Yes, the adult female body is a complex and wondrous thing, capable of allowing human forms to squeeze through incomprehensibly small spaces. And so are tyres. Sort of. But neither in nor out are interchangeable for grown-ups. Adults, be warned and stay well clear.

I can understand the temptation though. There’s still a part of us that thinks that we’re still about two and that everything will always be fine. They’re usually not.

For example, most of us parents will have tried a children’s swing at some point. They work at first, but is that creaking noise supposed to happen? And what is the noise? The chain about to snap, or just your knees?

Adults entering soft play areas is also a recipe for disaster. If I had a pound for every time that my wife got stuck in a ball pit or climbing too far up the equipment, looking for missing socks or missing children, then I would have almost enough money to afford to take the kids to soft play.

Fitness or, more likely, lack of it, is a problem for many of us parents too. I was a child of the seventies and eighties so remember the humble Spacehopper with great affection. How long could you manage to bounce on it in your prime? Twenty, maybe even thirty seconds before your legs gave in? Divide that by ten, take two off and that’s about how long that I stayed on before being strewn across the lawn in a crumpled mess in the summer of 2016.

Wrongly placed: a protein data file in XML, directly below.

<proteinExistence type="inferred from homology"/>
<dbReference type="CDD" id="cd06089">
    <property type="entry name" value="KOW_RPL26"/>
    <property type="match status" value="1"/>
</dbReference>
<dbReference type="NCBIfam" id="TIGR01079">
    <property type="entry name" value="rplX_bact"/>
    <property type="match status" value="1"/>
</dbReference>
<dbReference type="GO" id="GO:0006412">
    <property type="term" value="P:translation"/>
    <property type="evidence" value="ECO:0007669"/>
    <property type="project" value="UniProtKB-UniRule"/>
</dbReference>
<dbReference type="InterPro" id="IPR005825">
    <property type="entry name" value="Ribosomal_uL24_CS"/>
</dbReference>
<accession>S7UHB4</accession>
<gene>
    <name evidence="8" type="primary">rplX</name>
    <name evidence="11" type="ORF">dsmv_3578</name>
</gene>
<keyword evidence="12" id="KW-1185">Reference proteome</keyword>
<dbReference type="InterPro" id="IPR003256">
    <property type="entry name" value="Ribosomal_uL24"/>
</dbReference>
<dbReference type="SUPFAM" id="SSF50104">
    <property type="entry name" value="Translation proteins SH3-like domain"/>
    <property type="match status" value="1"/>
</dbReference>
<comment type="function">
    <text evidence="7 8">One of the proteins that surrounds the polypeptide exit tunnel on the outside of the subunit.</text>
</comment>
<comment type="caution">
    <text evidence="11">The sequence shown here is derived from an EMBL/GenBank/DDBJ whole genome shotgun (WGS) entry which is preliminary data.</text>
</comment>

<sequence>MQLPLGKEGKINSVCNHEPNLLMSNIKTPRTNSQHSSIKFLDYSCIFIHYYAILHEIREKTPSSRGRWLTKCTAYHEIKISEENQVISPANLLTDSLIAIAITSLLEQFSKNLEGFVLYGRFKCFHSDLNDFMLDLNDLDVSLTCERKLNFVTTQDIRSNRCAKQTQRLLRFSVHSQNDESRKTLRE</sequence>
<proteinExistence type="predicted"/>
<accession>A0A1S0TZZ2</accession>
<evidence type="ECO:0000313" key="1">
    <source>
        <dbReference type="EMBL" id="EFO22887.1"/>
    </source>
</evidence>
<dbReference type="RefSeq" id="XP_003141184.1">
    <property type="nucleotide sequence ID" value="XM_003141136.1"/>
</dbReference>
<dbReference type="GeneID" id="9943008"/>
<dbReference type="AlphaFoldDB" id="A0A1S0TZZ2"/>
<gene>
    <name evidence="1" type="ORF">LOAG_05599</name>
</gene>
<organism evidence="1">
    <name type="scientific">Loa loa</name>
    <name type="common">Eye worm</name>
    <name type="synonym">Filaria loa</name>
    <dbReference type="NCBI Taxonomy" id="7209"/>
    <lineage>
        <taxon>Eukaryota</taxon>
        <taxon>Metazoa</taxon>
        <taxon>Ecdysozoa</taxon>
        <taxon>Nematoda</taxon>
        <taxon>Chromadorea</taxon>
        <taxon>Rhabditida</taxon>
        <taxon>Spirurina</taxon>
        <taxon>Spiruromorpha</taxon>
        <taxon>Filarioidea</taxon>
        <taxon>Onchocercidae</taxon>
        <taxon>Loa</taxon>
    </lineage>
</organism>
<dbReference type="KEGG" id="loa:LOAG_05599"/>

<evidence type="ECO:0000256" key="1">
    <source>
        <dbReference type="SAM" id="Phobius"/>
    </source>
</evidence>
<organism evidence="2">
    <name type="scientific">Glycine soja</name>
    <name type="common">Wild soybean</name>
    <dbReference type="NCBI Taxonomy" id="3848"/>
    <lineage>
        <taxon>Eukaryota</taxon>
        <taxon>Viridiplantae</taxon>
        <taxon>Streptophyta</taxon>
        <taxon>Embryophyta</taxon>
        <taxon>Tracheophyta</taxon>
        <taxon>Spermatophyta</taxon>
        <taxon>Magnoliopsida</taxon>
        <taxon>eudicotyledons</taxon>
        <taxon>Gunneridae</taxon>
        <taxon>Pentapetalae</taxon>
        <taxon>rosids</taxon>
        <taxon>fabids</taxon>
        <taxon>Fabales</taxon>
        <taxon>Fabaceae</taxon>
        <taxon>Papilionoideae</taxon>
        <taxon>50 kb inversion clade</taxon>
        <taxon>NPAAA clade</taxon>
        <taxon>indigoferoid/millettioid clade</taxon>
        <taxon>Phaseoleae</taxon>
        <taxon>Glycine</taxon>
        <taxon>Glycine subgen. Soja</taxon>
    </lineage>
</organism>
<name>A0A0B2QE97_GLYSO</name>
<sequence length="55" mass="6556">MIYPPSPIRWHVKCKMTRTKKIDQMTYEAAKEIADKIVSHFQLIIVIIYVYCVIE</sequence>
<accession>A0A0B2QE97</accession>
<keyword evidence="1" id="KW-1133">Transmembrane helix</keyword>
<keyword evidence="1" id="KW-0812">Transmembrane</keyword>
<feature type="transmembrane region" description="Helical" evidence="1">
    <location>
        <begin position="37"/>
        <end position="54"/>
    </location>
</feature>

Bouncy Castles anyone? You can fill in the gory details of your own recent, probably slightly tipsy, adult experience of these yourself. I feel a stitch coming on just thinking about it.

Will we ever learn? Of course not. So, next time that you get tempted, make sure that you have a responsible adult with you before going in.

Fin.

Wouldn’t it be Nice?

In which our reluctant hero would like to teach the world to sing, in perfect harmony.

I’m conscious that I’ve perhaps neglected the new mums and dads a little in my musings here of late. And the older ones. And the ones without children. But all that is about to change. Probably.

As an award winning (NCT Wolverhampton “Volunteer of the Month” – July 2016) contributor to the massive dustbin of unnecessary parenting blogs that is the modern day internet, I’m often* asked;

“What would be the one single piece of important advice that you would give to another parent? New or old, it doesn’t matter. Or a person generally.”

See. Told you.

As questions go it’s a tricky one to answer. Like “Whose idea was it to make yet another Bridget Jones movie?” or “WHERE HAVE YOU HIDDEN THE KIDS’ ARMBANDS?!!” ten minutes before the start of a swimming party. The modern day $64,000 question. Or the £256,000 question using today’s exchange rates if you prefer.